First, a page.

Frodo shook his head. “I wish I had read this before!”
 
“You were wise to release Fishenchips to the service of the herbwife. A bodys got to follow his true heart, or he cannot then be true as a servant nor a friend. I think your mother knew how Id tangled myself up in the affairs of my betters, and she suspected more than even I knew how this could sweep me away from the Shire, for who knew how long, yet she held her peace. I would not of become the hobbit she would later want to marry, if I had let her or anybody stop me from what I had to do.”
 
Frodo murmured, “I think that I have underestimated my mother, all along.”
 
“Bergil is right. Cussing is indeed a filthy Mordor habit that you ought to break right now, while you still can. It will not do to come back to the Shire talking like an orc. You will have enough hard adjustments to make as it is.”
 
Frodo’s hand stole to his mouth. Did he write any of those words in his letter?
 
“It was kind of you to provide Lanethil with the clothing that he needed. And that makes another alliance that you have wisely forged. Not that you did so out of any cynical reason, bless you, but I am glad you did. In the same vein, it heartens me also to read of the return of the Entwife. You have many good friends, Frodo, and that encourages me in these dark times.”
 
My but your father has become quite the politician since we last met!
 
“Shut up, Sauron. He must see things as his job demands. Yet he never forgets who his real friends are, or what friendship fully means.”
 
Even so, as you admit, leadership does shape one’s perspective. Do you really find me so different, given the years that I have had to lead the shiftless folk of Middle Earth to make a paradise despite themselves? What might your father have become, given centuries of the selfsame task?”
 
“Fortunately, since he refused to keep the Ring, he never found out. Now will you please let me read?”
 
Why should I, when...
 
“All right, I’m not asking. You will let me read. Shut up.” And he turned back to the letter.
 
“Oho!” his father wrote. “So you did concoct a cure for Dragon-Girl, you and Lanethil between you! Good for you! May I prove as wrong in every doleful assumption that I make! (Oh heaven grant it here in the Shire, too!) But what Lanethil implied about Sarumans use of Lothos body, brrrr! Here its a hot day and youve got me shivering all over.”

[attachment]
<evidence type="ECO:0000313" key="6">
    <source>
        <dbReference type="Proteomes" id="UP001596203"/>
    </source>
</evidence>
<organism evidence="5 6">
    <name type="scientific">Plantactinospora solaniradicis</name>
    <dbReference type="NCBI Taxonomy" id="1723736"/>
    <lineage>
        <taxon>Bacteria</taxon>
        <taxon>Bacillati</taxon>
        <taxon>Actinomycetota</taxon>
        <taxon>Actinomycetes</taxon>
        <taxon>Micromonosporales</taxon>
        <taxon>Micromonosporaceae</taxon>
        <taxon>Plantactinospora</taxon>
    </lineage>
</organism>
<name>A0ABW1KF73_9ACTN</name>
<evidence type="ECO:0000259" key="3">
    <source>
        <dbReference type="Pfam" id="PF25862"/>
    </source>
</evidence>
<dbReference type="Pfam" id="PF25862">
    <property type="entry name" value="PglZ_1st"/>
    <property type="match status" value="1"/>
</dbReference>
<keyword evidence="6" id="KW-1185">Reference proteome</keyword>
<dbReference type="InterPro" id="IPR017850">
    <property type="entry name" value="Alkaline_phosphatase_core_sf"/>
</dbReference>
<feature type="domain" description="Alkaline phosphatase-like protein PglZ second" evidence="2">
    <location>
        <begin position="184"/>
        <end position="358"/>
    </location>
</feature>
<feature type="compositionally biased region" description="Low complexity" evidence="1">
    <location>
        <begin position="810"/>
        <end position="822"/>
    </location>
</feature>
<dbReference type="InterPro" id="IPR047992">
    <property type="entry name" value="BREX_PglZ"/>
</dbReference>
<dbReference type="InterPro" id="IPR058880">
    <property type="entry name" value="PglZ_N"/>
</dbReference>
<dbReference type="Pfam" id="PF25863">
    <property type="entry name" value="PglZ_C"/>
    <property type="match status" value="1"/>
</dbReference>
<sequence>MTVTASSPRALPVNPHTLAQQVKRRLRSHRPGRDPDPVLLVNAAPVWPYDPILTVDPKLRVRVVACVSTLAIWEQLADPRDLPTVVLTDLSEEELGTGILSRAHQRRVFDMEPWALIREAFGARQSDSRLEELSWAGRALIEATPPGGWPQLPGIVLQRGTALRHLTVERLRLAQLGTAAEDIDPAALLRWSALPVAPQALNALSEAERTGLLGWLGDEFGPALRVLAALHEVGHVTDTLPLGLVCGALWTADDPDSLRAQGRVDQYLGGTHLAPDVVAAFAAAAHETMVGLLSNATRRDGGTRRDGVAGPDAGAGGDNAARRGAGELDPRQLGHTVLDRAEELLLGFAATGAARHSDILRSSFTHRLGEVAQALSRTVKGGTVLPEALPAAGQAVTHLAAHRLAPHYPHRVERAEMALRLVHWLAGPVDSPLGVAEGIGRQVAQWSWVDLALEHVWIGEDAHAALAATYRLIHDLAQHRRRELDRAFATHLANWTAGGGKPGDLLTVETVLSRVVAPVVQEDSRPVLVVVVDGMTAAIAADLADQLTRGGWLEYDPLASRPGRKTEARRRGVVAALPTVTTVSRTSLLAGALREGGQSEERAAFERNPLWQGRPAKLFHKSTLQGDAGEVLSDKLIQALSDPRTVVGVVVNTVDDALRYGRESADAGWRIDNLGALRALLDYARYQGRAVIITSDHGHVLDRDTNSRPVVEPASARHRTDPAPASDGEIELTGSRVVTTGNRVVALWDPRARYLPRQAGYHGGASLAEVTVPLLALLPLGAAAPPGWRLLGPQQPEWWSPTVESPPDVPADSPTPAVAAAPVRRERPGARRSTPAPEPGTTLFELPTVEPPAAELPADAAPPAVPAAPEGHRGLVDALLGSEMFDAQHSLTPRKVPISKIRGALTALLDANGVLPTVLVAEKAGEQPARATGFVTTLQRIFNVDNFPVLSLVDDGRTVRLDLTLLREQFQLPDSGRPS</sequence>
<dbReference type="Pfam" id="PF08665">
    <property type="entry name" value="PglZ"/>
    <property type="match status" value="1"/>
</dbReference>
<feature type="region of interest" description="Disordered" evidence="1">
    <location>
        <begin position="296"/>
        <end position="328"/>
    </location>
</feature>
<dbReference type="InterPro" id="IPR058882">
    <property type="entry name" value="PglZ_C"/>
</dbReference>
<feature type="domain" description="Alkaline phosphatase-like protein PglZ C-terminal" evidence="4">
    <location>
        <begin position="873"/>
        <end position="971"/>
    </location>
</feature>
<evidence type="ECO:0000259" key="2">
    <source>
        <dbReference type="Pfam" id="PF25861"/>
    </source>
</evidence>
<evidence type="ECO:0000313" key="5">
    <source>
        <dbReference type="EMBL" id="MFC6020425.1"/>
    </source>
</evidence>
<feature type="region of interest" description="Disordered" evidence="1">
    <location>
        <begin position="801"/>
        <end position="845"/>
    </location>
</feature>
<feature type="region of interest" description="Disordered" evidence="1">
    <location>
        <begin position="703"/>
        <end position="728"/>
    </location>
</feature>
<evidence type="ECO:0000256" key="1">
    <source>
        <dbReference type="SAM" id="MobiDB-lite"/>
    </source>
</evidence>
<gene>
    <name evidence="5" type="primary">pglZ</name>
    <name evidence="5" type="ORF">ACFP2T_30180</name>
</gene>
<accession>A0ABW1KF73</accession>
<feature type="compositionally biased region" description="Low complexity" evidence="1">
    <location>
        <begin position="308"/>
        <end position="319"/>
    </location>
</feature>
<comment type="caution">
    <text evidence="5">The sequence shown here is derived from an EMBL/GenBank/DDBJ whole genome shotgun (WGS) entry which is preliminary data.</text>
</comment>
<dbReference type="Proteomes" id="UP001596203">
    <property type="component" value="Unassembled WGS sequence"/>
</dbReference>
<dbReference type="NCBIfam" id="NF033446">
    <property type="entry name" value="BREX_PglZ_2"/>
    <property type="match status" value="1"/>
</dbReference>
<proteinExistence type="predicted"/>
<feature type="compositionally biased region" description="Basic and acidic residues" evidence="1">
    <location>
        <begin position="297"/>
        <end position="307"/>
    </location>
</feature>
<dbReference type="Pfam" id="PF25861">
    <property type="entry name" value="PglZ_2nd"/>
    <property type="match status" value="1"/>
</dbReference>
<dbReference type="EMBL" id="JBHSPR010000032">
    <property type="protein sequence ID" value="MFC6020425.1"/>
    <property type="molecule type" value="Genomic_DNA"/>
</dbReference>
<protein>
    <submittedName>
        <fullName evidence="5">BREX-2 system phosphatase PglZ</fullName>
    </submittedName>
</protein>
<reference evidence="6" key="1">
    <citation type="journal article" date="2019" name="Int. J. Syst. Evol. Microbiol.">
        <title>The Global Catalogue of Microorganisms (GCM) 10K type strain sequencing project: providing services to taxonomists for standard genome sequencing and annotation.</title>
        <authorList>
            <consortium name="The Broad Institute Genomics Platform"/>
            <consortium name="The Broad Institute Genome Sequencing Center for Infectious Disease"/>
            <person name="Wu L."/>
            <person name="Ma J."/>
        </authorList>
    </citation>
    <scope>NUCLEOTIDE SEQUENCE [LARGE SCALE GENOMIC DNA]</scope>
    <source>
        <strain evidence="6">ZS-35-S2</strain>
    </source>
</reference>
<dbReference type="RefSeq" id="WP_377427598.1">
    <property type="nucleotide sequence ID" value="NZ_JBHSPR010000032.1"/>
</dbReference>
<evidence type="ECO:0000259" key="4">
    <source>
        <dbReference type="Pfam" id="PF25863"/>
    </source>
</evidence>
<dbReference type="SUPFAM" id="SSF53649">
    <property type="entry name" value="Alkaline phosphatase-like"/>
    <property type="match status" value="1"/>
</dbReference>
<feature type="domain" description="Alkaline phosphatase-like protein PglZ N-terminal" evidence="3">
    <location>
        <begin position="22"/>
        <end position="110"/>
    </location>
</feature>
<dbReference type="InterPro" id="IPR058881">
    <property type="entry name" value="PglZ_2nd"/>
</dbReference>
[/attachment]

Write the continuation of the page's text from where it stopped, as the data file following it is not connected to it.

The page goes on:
Frodo smiled, even though he couldn’t quite remember what he had written about Saruman and Lotho. He might well hope for paternal acceptance of his bride yet, if Papa accepted Dragon-Girl.
 
“It pleases me no end to hear how Beregond honored Bergils wedding. I knew hed come out right in the end about that. But you have to understand how much a father worries about who his children marry. Till death do us part is a long, long time for a mistake.”
 
Frodo frowned and clucked his tongue.
 
“Yes, I know not to anger Mattie Greenbanks. The gold will come on schedule. I will even increase it if she promises to leave you well alone.”
 
Yet other news must have since reached Papa, for Frodo found no leaves of gold between the pages this time–unless someone else had robbed the mail? Then he recalled what other news must indeed have reached the Shire, and his heart sank. He turned the page.
 
“OH SWEET MERCY OF VALINOR! Grief upon grief! Frodo, my darling son, my dear beloved son, I have terrible news to tell you. Please lay this letter down, seek out the company of Elenaril or the best healer that you can, and then read on. I will make a break here. Stop and read no further till you are ready, for this is the worst news of all.”
 
Frodo dropped the letter and leaped up so fast that Mattie struck a discord by mistake. In a shaky voice he said, “I don’t think I shall read any more today.”
 
“Then bring out your flute and accompany me,” she said, studying his face as she helped him pick up the scattered pages. “Music offers many comforts to a troubled mind.”